From the Ground Up: Activists and Activism in Edmonton. Season 3, Episode 6.
Some of Radical Citizen Media’s photographs appear in other publications.
The Raging Grannies perform their finale at the first annual Daughters Day celebration on September 1 in Churchill Square. Daughters Day has been established as a celebration of the lives and achievements of women, while raising awareness of human rights abuses against them. The Raging Grannies are a group of local women who regularly appear at events, singing songs that promote peace and social justice. (Edmonton Senior, October 2012)
Seniors Protest Bill C-38
By Paula E. Kirman
On June 23, a group of senior citizens in Edmonton gathered outside of the Old Strathcona Farmers’ Market to protest Bill C-38. Also known as the “Omnibus Bill,” Bill C-38 was introduced by the federal Conservative government and passed in mid-June. The 400 page document makes changes to around 70 laws, streamlines environmental reviews, and raises the age to receive the Old Age Security to 67 from 65, for example).
Organized by the Seniors’ Action Liaison Team (S.A.L.T.), the group of around 50 were joined by people from other age groups, organizations, and political figures. Raging Granny Marilyn Gaa fired off a list of 16 things that bothered her concerning Bill C-38, before the group ripped into several of their politically satirical songs. Amongst Gaa’s grievances were “the cancellation of funding for environmental research; huge cutbacks to the CBC; restructuring the environmental assessment process; cuts and changes to employment insurance; and, massive layoffs in Environment Canada, national parks, Fisheries and Wildlife, and in food safety inspection.”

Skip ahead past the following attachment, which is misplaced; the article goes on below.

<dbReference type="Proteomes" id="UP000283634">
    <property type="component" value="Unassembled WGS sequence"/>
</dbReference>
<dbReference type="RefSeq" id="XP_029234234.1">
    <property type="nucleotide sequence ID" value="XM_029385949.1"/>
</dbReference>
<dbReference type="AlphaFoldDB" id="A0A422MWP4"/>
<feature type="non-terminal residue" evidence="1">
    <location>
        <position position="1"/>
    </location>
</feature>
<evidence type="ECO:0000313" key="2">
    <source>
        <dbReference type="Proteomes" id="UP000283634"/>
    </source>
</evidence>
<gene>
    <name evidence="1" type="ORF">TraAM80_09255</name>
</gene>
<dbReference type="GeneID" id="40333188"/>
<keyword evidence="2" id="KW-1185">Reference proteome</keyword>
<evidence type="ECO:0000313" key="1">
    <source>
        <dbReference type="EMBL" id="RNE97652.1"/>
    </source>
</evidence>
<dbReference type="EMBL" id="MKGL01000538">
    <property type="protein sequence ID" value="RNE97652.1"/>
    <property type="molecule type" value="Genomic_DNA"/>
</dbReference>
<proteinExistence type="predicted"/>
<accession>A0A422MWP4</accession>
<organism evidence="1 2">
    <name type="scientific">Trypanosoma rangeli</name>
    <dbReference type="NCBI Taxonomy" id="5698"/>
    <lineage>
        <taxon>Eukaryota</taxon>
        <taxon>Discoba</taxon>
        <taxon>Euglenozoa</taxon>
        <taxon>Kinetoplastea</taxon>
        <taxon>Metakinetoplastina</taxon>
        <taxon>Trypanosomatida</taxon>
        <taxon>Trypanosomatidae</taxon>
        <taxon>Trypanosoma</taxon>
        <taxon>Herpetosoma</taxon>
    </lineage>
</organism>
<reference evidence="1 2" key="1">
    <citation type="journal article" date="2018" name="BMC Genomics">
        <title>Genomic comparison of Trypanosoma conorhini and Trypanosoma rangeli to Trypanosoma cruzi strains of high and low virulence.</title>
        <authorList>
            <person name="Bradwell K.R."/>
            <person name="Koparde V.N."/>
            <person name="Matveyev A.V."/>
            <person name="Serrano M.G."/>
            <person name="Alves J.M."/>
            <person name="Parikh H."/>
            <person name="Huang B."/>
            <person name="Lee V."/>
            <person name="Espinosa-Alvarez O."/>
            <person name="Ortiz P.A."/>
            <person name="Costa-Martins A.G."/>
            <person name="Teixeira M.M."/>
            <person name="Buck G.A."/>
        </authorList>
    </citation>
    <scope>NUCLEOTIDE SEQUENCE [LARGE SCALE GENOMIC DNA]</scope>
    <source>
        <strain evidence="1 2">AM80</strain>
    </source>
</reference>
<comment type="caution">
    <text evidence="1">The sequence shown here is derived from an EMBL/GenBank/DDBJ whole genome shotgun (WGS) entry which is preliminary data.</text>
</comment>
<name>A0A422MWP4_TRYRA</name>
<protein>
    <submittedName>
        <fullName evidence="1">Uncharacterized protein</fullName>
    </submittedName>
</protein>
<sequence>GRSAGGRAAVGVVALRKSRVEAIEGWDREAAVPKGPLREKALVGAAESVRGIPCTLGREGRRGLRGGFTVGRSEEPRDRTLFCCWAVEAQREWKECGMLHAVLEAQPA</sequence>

Linda Duncan, MP for Edmonton-Strathcona, also expressed concern over Bill C-38, referring to it as the “Ominous Bill” in that it is a sign of frightening things to come from the Harper government. “We have to recognize that this is just the beginning of Stephen Harper’s agenda,” she said. “This is not responsible development and they are not thinking about future generations or even the generations now.”
Similar sentiments were expressed by Rachel Notley, MLA for Edmonton-Strathcona. Notley discussed the impacts of Bill C-38 on a provincial level, such as the environment. “We don’t have to wait for the next election. The reality is that quite some time before the next election they start taking the temperature of the public and they start realizing when they’ve pushed it too far. We have the ability to tell them that they’ve pushed it too far. We can start right now to say that their agenda is not our agenda.”
Other organizations represented at the rally included the Council of Canadians, Public Interest Alberta, and the United Nurses of Alberta. After the formal speakers, members of the audience were invited to speak their minds at an open mic. Talk was made of similar rallies being held over the next while.
Seniors rally at the Old Strathcona farmers’ market